â€¢ A good way to actually integrate your experience of the past week is to view the entire event as a happening within a dream narrative. Imagine you went to bed and had this particular dream. What does it tell you about yourself? I don’t mean this to be a navel-gazing experiment, but an actual process of gaining insight to shadow parts of the psyche. Why? Because most of that regressed material is usually projected out onto what is perceived as the enemy or the tyrant or the monster or ogre — and, wow, with The Donald, we seem to be getting the entire package of horrors. Or are we?
What if our projections actually feed into the monstrous narrative that we’re terrified of? What if like Dave Chappelle offered in his opening monolouge on SNL, we gave Trump a chance, wished him luck and waited a bit to see if he can do a good job? How hubristic is it to assume we know exactly what’s to come (and many of us are acting that way)? It’s sort of embarassing, especially after what you’d think would be the humbling aftereffects of the election.
What if you settled into the notion that Trump is a human being like you are, with a heart, and longings, and wishes — a complex psychological history that feeds into his fear of being a failure and doing a bad job? Can’t we all relate to these qualities? What would happen I wonder if we each held this upcoming period in abeyance, supported by good wishes? I’ve been playing with this notion when I wake up in the morning and feel as tho someone has stomped on my head. It’s an interesting experiment in thought projection. Play around with it.
â€¢ “Life happens too fast for you ever to think about it. If you could just persuade people of this, but they insist on amassing information.” — Kurt Vonnegut
Here’s a ‘real’ world issue: The endless glut of news and opinion that’s vomited out of computer monitors worldwide has eroded our ability to think for ourselves.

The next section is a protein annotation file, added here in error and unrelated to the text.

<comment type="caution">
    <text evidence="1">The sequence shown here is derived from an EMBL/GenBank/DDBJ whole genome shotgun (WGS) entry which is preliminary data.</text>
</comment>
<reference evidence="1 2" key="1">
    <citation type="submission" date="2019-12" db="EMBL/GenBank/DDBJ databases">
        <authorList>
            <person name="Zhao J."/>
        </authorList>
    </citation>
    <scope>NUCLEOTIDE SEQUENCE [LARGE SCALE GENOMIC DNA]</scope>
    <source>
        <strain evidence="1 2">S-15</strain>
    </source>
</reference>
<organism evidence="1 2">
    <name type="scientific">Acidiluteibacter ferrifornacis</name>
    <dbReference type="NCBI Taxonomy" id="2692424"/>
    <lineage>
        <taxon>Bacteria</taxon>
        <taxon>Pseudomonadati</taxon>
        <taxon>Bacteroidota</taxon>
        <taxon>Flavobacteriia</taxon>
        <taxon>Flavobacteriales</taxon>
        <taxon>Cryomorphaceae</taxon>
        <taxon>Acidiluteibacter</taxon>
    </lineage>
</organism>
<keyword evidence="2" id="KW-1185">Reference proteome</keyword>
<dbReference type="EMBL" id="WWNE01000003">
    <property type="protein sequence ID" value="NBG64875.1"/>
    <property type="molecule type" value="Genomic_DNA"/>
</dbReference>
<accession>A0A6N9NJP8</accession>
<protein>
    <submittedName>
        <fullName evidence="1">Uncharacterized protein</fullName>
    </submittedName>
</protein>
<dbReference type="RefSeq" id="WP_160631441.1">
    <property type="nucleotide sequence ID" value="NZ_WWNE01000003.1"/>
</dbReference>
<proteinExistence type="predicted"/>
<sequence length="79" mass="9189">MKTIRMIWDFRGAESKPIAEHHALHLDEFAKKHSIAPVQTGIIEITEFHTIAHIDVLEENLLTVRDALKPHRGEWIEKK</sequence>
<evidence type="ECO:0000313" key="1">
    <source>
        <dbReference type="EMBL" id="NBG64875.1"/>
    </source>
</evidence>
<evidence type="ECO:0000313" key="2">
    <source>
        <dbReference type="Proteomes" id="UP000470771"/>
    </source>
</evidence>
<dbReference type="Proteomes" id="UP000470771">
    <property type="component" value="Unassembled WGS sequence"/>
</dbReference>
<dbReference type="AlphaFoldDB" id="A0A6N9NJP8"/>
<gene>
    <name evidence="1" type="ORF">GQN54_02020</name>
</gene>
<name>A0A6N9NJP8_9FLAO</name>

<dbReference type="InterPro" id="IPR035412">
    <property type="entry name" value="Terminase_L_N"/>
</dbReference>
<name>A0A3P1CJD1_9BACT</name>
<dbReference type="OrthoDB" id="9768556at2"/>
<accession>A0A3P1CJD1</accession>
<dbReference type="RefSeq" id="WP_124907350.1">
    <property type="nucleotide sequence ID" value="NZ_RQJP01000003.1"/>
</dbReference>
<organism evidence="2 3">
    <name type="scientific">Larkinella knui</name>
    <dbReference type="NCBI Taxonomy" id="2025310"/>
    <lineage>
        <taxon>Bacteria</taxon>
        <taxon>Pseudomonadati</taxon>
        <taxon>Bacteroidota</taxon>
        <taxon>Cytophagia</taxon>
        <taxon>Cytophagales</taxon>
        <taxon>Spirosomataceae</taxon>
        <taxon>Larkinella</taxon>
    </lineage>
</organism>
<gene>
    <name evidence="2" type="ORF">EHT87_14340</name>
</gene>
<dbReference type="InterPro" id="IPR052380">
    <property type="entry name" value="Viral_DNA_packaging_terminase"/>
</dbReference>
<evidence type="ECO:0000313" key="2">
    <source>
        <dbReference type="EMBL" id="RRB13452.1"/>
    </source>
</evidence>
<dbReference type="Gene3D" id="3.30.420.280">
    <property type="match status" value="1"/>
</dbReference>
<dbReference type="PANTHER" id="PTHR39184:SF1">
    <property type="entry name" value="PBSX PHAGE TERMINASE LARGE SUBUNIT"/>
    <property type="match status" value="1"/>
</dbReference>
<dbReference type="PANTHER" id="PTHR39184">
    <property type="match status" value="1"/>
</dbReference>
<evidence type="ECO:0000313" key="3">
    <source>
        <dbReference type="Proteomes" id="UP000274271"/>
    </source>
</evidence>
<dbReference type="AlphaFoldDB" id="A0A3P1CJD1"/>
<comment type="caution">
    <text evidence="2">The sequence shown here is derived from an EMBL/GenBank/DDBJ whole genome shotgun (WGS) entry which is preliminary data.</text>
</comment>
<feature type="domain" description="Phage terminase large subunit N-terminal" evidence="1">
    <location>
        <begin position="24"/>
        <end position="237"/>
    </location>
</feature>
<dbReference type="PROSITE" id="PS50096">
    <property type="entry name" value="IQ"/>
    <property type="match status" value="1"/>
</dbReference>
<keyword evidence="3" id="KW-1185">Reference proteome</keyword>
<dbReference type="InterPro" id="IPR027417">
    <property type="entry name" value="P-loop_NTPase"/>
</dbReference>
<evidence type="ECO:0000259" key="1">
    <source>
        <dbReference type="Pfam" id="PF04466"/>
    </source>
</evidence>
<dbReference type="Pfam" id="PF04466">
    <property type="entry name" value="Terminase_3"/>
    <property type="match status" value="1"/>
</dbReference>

To attempt to manage and metabolize the spew of data, updates, breaking stories, scandals, Wiki dumps, investigative exposes isn’t humanly possible. In fact, it’s fucking crazy-making.
Worse is the inability to know what is factual and what is fiction. This later predicament has grown exponentially throughout the year. And social media is the main culprit.
Forty-four percent of Americans get their news from Facebook, according to the Pew Research Center, filling a void left by the declining ranks of newspapers. By comparison, only 2 in 10 U.S. adults get news from print newspapers today. Facebook vets nothing and Mark Zuckerberg is groaningly disingenuous when he said: “Voters make decisions based on their lived experience.” Right, Mark. And many people are actually living their online life locked completely within Facebook’s echo chamber and gated community.
â€¢ Something I’ve suggested to a lot of friends and folks writing to me since Election Day: Round up a copy of the Masterpiece Theater miniseries I Claudius. (Or search for the production on Youtube, I think the entire series is posted up there.)
Situations like the ascendancy of Donald Trump have occurred since the dawn of time, in various permutations — though the 1976 mini-series based on Robert Graves‘s book, gives you a decidedly Western version of the wild ruptures within politics: The backroom games, shadow government, the Mafia-like forces that corrupt and poison, the descent of greatness and ascent of madness.
Much of this has to do with what Nietzsche wrote: “Insanity in individuals is something rare — but in groups, parties, nations and epochs, it is the rule.” The point being, grasping the concept that when it comes to mobs of people very little ever changes. Individuals have opportunities to evolve, but socio-cultural evolution is glacial at best. I Claudius demonstrates that ‘interesting times’ are always happening. Yes, some phases are more devastating than others, but always this predicament haunts human beings attempting to govern themselves. We are incredibly slow learners. We need to face that. Read more